In 2015 Nordidactica has published two special issues, one on religious education and one on history education, plus two open issues. Articles on geography education and social science education were sparse in 2015 but in 2016 Nordidactica will publish a special issue on geography education. We have every reason to expect that also themes of social science education will be covered more often in the future.
The issue 2015:4 includes five articles and a book review. In fact the issue holds two ’mini special issues’: one on history teaching at university, and one on (post)colonial perspectives on history teaching. Marjaana Puurtinen, Markus Nivala and Arja Virta discuss the historical thinking of history students at the university, and they find that students do not have as good a command of advanced historical thinking as we might expect. They suggest that more attention should be given to students’ scaffolding and to the study of how history is learnt at a university level. Also Anna-Lena Lilliestam discusses history in higher education: she analyses how beginner teachers understand history and history teaching and she recommends that history teacher students should be offered more opportunities to develop their historical reasoning abilities, including ability to perspective-taking.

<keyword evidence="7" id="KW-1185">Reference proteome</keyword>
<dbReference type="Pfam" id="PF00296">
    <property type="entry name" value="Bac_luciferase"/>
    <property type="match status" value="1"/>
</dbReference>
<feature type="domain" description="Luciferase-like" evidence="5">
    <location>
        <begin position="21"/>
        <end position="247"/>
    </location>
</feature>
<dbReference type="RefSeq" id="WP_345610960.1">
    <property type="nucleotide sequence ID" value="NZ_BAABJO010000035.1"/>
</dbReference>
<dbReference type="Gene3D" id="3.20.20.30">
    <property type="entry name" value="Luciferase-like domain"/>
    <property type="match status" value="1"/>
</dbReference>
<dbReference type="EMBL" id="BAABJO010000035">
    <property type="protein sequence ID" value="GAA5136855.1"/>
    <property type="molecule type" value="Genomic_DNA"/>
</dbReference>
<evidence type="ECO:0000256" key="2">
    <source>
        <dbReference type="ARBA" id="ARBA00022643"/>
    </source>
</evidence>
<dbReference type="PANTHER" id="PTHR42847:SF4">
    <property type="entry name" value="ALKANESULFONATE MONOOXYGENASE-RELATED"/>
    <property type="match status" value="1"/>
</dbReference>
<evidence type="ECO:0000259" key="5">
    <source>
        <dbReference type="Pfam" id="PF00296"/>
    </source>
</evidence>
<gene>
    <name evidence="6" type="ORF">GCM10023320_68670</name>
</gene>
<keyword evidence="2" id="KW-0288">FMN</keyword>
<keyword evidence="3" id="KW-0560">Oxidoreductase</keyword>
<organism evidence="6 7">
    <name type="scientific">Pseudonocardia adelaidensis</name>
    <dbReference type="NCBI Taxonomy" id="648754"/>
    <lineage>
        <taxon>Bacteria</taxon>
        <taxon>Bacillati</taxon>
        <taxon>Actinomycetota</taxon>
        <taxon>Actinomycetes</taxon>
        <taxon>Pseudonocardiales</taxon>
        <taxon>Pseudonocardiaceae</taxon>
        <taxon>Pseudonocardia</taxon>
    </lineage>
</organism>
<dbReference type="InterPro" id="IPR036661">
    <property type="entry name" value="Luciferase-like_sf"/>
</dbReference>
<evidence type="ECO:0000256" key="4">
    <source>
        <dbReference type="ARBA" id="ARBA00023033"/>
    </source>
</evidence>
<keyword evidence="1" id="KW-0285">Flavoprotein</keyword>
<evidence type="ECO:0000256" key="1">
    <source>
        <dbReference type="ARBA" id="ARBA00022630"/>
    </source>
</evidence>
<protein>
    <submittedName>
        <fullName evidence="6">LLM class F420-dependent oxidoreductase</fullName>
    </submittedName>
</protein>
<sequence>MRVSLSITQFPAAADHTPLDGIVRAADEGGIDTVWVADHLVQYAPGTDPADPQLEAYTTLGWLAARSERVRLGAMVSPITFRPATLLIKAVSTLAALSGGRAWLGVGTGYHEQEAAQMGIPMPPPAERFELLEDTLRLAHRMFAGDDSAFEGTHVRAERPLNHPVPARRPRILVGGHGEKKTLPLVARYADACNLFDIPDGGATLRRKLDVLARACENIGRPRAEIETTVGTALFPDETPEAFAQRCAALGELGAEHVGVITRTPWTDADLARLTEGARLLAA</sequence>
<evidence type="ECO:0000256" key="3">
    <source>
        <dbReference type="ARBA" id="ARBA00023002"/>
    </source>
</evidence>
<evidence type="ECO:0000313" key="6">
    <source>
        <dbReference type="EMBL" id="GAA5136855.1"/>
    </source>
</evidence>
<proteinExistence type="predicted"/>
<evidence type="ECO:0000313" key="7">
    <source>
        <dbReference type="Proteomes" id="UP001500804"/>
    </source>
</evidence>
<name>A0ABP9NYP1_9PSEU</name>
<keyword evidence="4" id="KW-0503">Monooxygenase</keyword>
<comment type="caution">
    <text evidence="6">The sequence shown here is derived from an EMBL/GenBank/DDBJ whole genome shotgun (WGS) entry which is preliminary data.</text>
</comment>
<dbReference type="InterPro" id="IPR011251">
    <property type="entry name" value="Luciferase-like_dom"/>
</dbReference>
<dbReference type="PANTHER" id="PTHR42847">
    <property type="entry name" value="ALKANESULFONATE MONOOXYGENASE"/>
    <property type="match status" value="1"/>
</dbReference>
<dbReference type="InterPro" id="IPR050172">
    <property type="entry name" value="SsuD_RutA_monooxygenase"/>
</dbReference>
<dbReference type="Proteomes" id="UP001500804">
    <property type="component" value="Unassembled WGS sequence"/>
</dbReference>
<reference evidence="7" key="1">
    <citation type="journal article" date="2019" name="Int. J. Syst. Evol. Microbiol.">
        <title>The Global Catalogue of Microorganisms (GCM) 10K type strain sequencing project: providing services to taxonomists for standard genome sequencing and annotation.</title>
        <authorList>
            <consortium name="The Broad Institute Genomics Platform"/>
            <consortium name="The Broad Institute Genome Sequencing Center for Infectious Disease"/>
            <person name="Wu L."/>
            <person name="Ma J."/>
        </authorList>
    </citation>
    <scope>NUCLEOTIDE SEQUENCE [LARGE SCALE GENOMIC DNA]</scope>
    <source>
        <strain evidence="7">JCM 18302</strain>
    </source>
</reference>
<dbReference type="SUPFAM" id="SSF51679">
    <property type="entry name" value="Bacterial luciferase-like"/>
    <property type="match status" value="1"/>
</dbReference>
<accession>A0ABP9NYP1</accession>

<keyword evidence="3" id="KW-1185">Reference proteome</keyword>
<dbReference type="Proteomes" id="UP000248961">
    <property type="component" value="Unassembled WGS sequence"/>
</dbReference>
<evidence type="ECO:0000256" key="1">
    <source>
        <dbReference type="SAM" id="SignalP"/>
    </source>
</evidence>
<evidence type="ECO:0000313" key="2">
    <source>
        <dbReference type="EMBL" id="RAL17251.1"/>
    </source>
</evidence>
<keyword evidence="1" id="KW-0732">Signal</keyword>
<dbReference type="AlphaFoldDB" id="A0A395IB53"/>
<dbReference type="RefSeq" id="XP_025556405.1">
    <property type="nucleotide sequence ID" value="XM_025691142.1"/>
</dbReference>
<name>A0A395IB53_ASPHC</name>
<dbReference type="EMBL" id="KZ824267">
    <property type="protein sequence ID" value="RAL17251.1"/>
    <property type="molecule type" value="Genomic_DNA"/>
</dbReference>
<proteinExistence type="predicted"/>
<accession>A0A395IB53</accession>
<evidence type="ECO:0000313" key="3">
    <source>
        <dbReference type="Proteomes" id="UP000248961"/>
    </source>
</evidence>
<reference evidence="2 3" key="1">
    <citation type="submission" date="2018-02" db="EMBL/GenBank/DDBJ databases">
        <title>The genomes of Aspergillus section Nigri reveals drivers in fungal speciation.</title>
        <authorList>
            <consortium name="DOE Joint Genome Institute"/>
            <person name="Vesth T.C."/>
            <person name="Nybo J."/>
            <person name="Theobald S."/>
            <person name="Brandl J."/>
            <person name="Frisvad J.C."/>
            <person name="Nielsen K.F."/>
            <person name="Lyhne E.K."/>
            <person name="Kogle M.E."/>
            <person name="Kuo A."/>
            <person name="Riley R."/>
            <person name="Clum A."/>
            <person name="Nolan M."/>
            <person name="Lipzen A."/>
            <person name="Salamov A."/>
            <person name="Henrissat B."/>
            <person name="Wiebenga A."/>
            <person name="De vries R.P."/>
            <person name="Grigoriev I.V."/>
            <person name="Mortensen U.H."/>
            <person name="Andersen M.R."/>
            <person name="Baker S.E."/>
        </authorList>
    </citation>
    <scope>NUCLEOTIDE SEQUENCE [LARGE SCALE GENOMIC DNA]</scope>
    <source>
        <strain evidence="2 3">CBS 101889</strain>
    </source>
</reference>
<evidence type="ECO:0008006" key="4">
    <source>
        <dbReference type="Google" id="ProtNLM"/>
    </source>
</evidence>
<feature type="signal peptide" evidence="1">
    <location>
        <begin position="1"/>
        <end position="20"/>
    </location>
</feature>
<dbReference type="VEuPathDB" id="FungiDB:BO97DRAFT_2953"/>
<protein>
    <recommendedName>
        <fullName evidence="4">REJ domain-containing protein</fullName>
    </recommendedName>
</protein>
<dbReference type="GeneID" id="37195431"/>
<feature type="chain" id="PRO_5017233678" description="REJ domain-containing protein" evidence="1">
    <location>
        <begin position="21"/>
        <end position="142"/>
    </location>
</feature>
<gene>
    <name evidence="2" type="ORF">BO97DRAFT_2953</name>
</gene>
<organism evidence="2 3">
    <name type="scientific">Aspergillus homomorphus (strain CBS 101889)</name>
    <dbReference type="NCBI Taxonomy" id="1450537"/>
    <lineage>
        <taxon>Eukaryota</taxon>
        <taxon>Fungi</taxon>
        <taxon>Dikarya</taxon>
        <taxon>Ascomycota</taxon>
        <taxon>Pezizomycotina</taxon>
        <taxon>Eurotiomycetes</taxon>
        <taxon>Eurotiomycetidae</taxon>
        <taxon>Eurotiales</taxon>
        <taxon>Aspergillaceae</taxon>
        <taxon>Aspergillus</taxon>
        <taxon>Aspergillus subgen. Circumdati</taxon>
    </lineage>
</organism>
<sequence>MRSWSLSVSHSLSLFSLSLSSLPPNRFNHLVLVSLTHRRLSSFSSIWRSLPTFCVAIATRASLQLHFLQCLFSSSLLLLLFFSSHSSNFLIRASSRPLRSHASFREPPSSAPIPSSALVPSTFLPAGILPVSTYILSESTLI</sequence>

Pia Mikander - Colonialist “discoveries” in Finnish school textbooks
Pia Mikander focuses in her article on the discourses of ’West ’ and ’others’ in history books in Finnish comprehensive school. She finds much to criticise in the images of Western explorers and their voyages of discovery, and she ponders alternative points of departure for handling those topics in history teaching. Jan Löfström analyses the notions of culture and cultural difference in the upper secondary school course on the history of non-Western societies, and he shows how systemic factors easily slow and obstruct the use of perspectives that could be fruitful to the development of students’ intercultural competences. Lise Kvande discusses in her article narratives about the Sami people and how they have changed in history textbooks in Norway. She points out that this topic is relevant not only to multiculturality debate in general but also to our better understanding the connections between history and ethnopolitics. The last contribution is Niclas Lindström’s review essay on a recent book on ethics education.